I’m part way through running a Coaching Skills for Leaders in Education’ and, as always when I have to deliver or share information, it makes me think and review my own practice. The group that I am working with are wonderfully engaged and curious and this means that when we reflect together we are coming up with some processes and ideas around coaching that are bespoke for their working world. We made some notes on contracting as well as how we use coaching, so I thought it might be interesting for other people who are considering how coaching fits into daily work.
First: The introduction
We discussed how the coachee was going to come to you. Being offered the opportunity to have some coaching is one thing, to be sent for coaching might feel completely different. We need to remember that coaching is fundamentally a supportive intervention and must not be remedial or punitive. It is, however, developmental – there is a subtle difference.
Next: Setting up the meeting
The first meeting needs to be a ‘chemistry conversation’. This is an opportunity for
you and your (potential) coachee to see if you can get on easily and to decide whether it will be a fruitful match. Covering basic facts at this stage means that you can start your first ‘real’ coaching conversation swiftly and get going on meaningful work without any hindrance.
This group also wanted to discuss how we use a coaching approach without formal meetings: in essence how we are able to support individuals to find their own route through specific problems that might arise on a day to day basis. The beauty of this is that we can encourage people to stand on their own feet, find answers and explore safely to implement their own solutions.
Third: A few general tips
✓ Remember to set up the room (tables, chairs, lighting) so that you can work with good body language.
✓ Remember not to ‘collude’, show empathy rather than sympathy.
✓ Remember to let the coachee lead the conversation: if it is difficult to get started, then use a narrative approach and build rapport. Maybe ask them to talk about their week? Their weekend?
✓ Make sure that you have prepared beforehand and that you both have time. There is little worse than having to stop the conversation at a crucial point!
Finally: Coaching contract – the ground rules
Ideally these should be set by both coach and coachee together, but experience tells me that it isn’t always that easy. To start with, it is important to identify any assumptions (it’s confidential isn’t it?) and to make sure that you both have the same, clear understanding of how your conversations will go. You may need to prompt your coachee with some possibilities to get started.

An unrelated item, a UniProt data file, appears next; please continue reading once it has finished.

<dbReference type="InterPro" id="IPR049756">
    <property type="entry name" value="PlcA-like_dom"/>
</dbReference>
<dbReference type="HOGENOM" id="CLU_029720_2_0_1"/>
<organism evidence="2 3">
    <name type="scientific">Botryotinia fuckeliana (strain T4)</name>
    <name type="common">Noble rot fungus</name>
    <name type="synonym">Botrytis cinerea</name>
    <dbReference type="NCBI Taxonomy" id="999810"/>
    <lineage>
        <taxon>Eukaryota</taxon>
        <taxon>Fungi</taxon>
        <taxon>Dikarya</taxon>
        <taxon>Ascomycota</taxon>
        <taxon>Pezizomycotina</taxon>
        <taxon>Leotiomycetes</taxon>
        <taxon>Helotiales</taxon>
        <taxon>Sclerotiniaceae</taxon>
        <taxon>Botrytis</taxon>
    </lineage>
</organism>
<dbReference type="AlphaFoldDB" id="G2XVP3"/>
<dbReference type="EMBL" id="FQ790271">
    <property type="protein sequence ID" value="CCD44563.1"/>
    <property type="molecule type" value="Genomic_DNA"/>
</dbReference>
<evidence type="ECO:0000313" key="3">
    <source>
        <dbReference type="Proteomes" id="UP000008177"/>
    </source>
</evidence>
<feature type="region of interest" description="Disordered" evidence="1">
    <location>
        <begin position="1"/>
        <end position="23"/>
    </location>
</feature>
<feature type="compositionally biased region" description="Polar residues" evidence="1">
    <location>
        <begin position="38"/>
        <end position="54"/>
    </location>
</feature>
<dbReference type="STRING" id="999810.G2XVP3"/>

Remember – you need to build a comfortable environment of trust, rapport and ease. Here are a few things that you may want to cover:
Safe-space, what ‘confidential’ means to each of you, elements which may not be confidential or which you may need to share (serious issues, safeguarding, immoral or illegal behaviour. Decide and state how you will deal with this if it should arise).
Booking and planning meetings
Contact details, missed appointments, emergencies, where and how you will meet, length of meetings, making changes.
Notes that you take, what you will share, how you will safeguard privacy
Creating the quiet time and space for a high-quality, focussed conversation.
Openness, frankness and boundaries of comfortable conversation
What will you ask? What won’t you ask? What are you both comfortable with? Stopping the conversation. Postponements. Emotions.
Declaration of interest
Are there any conflicts? Family, friends or professional relationships which might affect the openness and psychological safety’ that you need to develop?
Not there to give advice, judge or provide the answers. Essentially we are facilitating the coachee to find answers for themselves.
Holding to account, telling, shifting boundaries
You may want to discuss how you’ll help your coachee to keep their commitment to action, or to share your own experience. Be clear on how you’ll do this.
It would be great to hear what you would add to this brief ‘get started’ list.